Not being a libertarian economist, I can’t speak for them. From my perch as a layman intent upon upholding individual rights, externalities are often petty gripes overwrought into invalid claims upon the lives of others.
Externalities are real and come in both positive and negative forms. You build a house. Someone builds a nicer one next door. Your property value goes up. That’s a benefit external to the transaction, a positive externality, which you enjoy for the dumb luck of living next door.
Conversely, you build the same house. A bum moves in next door and trashes the joint, leaving garbage everywhere and never mowing the lawn. That’s a cost external to the transaction, a negative externality, which you suffer for the dumb luck of living next door.
Of course, in that particular hypothetical, the harm can be quantified and accounted for objectively. A case can be made against the offending neighbor, and legal action can be taken to correct the problem. We call that a tort. In situations where a particular tort can be anticipated, we craft nuisance law (i.e. mowing ordinances).
When Kuttner evokes externalities, he goes beyond torts. His particular example, anthropogenic catastrophic climate change, cannot stand as a case brought against an offending party in a court of law. In an essay for The Atlas Society addressing the topic of externalities, author Andrew Brissell explains:
Some cases [of negative externalities eroding property rights] are obvious; dumping toxic waste on a neighbor’s lawn is flagrant destruction of his property and probably poses a risk of serious physical harm. But what about driving a car that emits some small amount of carbon monoxide that, combined with the emissions of the millions of other drivers in a city, produces smog?
… These kinds of “costs” cannot really even be objectively calculated, which is one of the problems with trying to even out every single imbalance arising from externalities.
Trying to resolve every diffuse or minor negative externality would have some rather tyrannical—and economically destructive—consequences. Homeowners cannot be permitted to stall airline travel just because they dislike the appearance of jet contrails in the sky above their homes. To use a more common example, one’s appreciation of “open spaces” does not give one the right to prevent a farmer from selling his land to a developer looking to build a subdivision. It would be exceedingly difficult, in a court of law, to prove that these minor inconveniences had resulted in any significant physical or economic damage. When properly defined, property rights are not a blanket right to dictate what sorts of activities may take place within eyesight, earshot, or driving distance of one’s land.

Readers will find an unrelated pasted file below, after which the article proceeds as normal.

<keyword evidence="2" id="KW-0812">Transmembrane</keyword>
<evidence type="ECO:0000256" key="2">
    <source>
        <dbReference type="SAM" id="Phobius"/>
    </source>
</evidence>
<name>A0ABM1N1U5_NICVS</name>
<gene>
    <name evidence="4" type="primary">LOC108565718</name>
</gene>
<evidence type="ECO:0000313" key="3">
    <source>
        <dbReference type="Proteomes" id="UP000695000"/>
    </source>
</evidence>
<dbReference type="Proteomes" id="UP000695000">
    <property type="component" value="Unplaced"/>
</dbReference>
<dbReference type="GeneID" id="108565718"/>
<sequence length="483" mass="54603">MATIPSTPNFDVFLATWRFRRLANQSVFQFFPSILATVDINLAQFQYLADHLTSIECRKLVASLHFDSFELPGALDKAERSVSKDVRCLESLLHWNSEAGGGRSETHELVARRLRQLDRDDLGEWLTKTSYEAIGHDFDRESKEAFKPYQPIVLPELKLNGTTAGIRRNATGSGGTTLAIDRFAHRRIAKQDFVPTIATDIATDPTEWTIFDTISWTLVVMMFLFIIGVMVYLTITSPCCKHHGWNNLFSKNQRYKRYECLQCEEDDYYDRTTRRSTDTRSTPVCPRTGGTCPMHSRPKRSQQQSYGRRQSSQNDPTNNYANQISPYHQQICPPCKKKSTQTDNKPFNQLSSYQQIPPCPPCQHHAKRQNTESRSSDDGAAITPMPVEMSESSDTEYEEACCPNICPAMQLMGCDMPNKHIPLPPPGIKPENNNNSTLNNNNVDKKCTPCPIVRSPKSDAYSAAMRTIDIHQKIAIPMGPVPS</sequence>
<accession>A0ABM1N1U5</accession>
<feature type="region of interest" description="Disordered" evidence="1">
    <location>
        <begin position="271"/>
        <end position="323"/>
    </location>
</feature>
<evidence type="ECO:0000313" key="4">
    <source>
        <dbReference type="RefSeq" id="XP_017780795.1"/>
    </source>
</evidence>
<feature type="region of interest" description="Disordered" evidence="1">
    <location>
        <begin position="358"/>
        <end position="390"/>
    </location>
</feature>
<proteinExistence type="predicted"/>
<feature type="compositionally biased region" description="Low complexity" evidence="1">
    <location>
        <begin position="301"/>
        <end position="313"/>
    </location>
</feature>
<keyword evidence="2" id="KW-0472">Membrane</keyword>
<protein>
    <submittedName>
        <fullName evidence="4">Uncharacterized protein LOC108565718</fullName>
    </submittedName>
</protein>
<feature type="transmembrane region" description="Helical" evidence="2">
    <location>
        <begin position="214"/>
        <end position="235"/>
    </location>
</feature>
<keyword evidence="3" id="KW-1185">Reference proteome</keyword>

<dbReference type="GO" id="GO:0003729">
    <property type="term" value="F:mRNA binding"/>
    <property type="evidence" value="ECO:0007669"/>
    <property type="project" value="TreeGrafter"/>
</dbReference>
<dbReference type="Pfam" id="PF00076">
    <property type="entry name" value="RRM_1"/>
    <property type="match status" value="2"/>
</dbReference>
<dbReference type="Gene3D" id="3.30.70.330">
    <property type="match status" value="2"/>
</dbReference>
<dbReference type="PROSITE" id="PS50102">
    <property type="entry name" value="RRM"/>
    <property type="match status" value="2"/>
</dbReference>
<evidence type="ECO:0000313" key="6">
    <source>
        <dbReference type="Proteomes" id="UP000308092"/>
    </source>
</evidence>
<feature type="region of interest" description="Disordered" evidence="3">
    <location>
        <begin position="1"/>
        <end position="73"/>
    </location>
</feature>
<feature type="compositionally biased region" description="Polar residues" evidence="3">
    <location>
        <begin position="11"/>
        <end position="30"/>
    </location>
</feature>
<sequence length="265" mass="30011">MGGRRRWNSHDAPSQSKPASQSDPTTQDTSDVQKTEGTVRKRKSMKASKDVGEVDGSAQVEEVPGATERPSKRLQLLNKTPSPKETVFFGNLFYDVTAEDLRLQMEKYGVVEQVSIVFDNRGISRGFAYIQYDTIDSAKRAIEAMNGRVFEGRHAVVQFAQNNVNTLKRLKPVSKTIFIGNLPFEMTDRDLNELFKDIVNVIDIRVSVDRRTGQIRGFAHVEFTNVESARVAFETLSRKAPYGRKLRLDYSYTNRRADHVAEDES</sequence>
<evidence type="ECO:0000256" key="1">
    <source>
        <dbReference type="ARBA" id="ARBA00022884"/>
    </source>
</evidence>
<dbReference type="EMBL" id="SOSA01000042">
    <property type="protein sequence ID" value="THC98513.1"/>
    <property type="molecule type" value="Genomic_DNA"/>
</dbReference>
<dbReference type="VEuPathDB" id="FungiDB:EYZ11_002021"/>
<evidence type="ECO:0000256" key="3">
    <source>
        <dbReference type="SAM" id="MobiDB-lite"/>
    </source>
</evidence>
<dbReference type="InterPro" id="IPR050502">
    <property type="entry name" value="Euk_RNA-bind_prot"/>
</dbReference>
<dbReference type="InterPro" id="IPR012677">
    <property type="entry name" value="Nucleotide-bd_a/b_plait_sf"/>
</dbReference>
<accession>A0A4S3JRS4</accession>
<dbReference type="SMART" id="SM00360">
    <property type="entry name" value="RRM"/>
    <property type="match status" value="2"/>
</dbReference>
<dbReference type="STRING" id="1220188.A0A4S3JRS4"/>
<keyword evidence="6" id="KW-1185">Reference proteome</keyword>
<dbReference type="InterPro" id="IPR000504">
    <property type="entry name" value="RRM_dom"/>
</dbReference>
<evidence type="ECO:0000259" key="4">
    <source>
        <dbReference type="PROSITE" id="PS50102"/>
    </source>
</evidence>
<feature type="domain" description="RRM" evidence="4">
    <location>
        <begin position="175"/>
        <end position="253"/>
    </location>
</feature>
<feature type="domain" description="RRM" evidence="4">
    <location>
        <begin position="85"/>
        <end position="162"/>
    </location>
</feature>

Indeed, there are many negative externalities which one must rationally anticipate when they live in proximity to other people. Further, the type of community one chooses to live in – urban, suburban, or rural – dictates what kinds of externalities you must be prepared to deal with.
For instance, if you live in the middle of a big city, you must expect a certain persistent level of noise, light, and – yes – air pollution. Such consequences arise from living in proximity to others who exercise their rights in pursuit of life-affirming values like transportation, waste disposal, and electricity.
There was a time when people heated their homes by burning wood fires. This produced smoke and ash which choked the sky and clogged gutters. But no rational person would have argued that people should freeze to death or even just proceed uncomfortably cold for the sake of “clean air.” Further, if someone had attempted to sue their neighbor for burning a wood fire, they’d have been laughed out of court if not committed to an institution.
No doubt cognizant that any given carbon emission fails to constitute a tort, Kuttner advocates for a different process. He wants government to “price” the “problem” of climate change. How do we do that, exactly? Since the “harm” cannot be objectively calculated, any method ultimately proves arbitrary. We place a tax on carbon emissions. We create carbon credits, thus restricting essential life-affirming activities like energy production and manufacturing. We determine the “price” of these interventions through political means rather than economic ones, through the rule of men rather than the rule of law.
As Brissell indicates, externalities which do not qualify as torts are little more than petty gripes. I don’t like that my neighbor painted his house blue. I don’t like that he drives an SUV. I don’t like that gas is cheap. There ought to be a law.